Why I quit microdosing

Published in Human Parts

Illustration by @magic.theatre.studio/Instagram

Switching gears along the Yarra River, I pedal faster and faster, heading nowhere in particular. My face just crashed into a party of flies and now I’m swallowing wings. Sinking into my surroundings — the wind, ripples in the water, parrots overhead — with no thoughts of all the elses and elsewheres I could be, I’m tripping.

This microdose feels like a half tab. Which isn’t necessarily bad, except I can’t focus. I can’t sit still. I can’t read the lines of a book without being bombarded by my own. I can’t write. All I can do is keep going and going. Moving through. This is not what I anticipated for a Wednesday morning.


I thought I had gotten better at it — taking the right dose for any given occasion. I’ve been microdosing for years. I started in 2017, with the Fadiman regimen (one day on, three days off); more recently, I was microdosing as a spot-treatment for depressive dips. In attempts to recalibrate my mood. Some would call this masking the issue. It was, in a way.

I haven’t taken acid since that last ride. I reached my limit, and microdosing no longer serves my daily functioning. The last few times I’ve done it, I’ve been wrought with anxiety and shot into mania. It no longer stabilizes my mood, so this experimental chapter has ended.

What changed my interaction with acid? Maybe it’s impossible to get the dose right for a body constantly in flux. Maybe I’m taking too much. I imagine if acid were regulated, it would be easier to determine the proper dose. It’s the risk I take experimenting with the unregulated. Nevertheless, the quality of my tabs has been consistent. Same batch, single source. 1P-LSD purchased online from a lab. I trust the drips have been evenly distributed across the blotter. Trimmed the same slit I usually do: about half a quarter, or ~12.5 mcg.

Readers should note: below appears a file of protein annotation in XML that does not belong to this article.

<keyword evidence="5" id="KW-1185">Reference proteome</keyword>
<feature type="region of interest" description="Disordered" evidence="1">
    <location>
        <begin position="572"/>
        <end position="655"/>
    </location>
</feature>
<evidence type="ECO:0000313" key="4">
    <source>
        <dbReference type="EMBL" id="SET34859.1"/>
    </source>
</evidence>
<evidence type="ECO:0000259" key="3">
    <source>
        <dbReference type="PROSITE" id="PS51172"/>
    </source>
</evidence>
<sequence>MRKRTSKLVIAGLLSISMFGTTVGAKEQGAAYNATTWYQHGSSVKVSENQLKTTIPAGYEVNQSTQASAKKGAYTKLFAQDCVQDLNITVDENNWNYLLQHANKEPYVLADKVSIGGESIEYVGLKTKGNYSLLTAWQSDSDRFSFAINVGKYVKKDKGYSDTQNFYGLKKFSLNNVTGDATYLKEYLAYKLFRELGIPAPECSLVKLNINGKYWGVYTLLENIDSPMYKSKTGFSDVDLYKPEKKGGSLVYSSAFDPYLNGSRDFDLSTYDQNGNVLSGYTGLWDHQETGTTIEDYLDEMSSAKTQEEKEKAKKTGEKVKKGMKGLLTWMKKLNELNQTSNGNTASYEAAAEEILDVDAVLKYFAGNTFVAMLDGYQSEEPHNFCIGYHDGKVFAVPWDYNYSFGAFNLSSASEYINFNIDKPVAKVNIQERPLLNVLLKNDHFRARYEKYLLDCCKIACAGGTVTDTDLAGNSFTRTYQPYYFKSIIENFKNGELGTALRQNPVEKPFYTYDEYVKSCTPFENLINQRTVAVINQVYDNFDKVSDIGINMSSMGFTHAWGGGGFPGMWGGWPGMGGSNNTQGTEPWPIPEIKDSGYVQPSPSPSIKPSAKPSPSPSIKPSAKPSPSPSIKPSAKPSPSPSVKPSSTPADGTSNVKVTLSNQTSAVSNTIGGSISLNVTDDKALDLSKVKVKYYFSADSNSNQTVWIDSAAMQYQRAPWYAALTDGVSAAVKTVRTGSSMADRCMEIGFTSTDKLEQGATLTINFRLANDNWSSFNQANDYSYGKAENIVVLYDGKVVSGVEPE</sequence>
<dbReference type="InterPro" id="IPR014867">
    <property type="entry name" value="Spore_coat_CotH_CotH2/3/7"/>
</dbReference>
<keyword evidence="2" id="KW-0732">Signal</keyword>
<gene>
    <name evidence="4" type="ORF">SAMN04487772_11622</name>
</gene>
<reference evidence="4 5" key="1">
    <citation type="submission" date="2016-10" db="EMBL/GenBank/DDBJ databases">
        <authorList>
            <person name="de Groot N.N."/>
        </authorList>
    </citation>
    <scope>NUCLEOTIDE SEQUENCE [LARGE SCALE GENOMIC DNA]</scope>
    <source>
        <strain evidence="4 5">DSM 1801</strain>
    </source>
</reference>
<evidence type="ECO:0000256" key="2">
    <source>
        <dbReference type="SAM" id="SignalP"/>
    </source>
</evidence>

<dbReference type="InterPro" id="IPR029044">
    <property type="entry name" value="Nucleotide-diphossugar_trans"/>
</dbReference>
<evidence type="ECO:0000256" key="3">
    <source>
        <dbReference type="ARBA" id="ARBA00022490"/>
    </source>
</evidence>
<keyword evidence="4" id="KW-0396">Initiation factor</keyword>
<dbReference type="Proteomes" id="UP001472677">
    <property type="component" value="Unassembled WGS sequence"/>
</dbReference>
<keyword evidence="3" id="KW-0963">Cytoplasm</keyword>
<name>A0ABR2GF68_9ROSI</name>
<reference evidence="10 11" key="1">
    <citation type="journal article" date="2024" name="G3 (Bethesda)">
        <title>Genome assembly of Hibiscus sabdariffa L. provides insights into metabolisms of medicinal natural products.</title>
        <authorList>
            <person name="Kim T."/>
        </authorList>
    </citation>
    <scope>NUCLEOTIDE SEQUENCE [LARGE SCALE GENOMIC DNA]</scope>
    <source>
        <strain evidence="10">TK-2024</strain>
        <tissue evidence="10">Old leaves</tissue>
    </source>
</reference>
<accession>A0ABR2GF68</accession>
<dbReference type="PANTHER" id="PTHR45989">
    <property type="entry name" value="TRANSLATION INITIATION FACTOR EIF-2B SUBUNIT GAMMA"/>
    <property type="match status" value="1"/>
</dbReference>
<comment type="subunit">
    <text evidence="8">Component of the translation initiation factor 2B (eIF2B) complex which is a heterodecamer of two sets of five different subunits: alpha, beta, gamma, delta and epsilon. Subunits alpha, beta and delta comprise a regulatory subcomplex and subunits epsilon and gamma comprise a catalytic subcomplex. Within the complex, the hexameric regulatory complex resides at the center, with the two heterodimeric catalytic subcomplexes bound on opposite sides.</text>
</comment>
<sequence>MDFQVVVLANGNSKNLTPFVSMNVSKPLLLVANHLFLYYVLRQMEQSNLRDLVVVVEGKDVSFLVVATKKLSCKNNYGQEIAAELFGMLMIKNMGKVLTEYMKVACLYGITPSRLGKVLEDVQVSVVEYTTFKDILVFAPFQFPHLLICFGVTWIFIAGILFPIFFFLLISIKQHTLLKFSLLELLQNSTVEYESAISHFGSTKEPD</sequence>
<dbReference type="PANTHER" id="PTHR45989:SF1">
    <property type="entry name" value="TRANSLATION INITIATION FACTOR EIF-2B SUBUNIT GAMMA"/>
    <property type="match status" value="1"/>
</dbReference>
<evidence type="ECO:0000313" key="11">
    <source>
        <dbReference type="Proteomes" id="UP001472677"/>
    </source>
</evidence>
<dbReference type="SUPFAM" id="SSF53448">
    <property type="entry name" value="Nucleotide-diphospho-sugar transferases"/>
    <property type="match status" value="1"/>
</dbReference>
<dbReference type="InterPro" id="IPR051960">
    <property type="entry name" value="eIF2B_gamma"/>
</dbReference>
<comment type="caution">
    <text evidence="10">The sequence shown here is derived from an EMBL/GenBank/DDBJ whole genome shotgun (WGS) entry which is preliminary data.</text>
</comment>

Microdosing always used to produce an expected result: a lifted mood, intensified presence, shift of awareness into the euphoric of the everyday, with the ability to focus on a task and move smoothly through daily activities and responsibilities. For someone who tends to hide inside internal dialogues, microdosing historically helped me step outside the confines of my mind, my apartment, and into the sunlight. It helped me feel more comfortable and confident navigating between the internal and external world, instilling some sense of existential and metaphysical ease in being.

This worked well, for a while. But that last dose set me off. Sure, it extinguished a depressive rut, but it also shot me into overdrive, rushing around the city aimlessly. My heart, racing. Manic, anxious, spiraling out of control.


I’m still glad I microdosed for a period of time. It was a catalyst that helped me become more self-aware and better able to take care of myself. To establish daily practices that help me feel a bit more balanced. But I also feel the responsibility to update my stance on my microdosing experimentation and report that, in my experience, it is not a long-term solution. (I will still be using macro doses on more rare occasions — both therapeutically and recreationally — to explore the unknown. Someday I may write about these experiences, but for now, I’m still processing and integrating teachings from plants like San Pedro and ayahuasca.)

I’ve reached limits in more traditional therapeutic routes, too. Talk therapy has helped me become more aware of certain thought patterns, but after a few months with a particular therapist, after they pick up on my quirks, intricacies, ways of thinking, and history, sessions can become repetitive replays, an endless reflecting back that is no longer productive or proactive.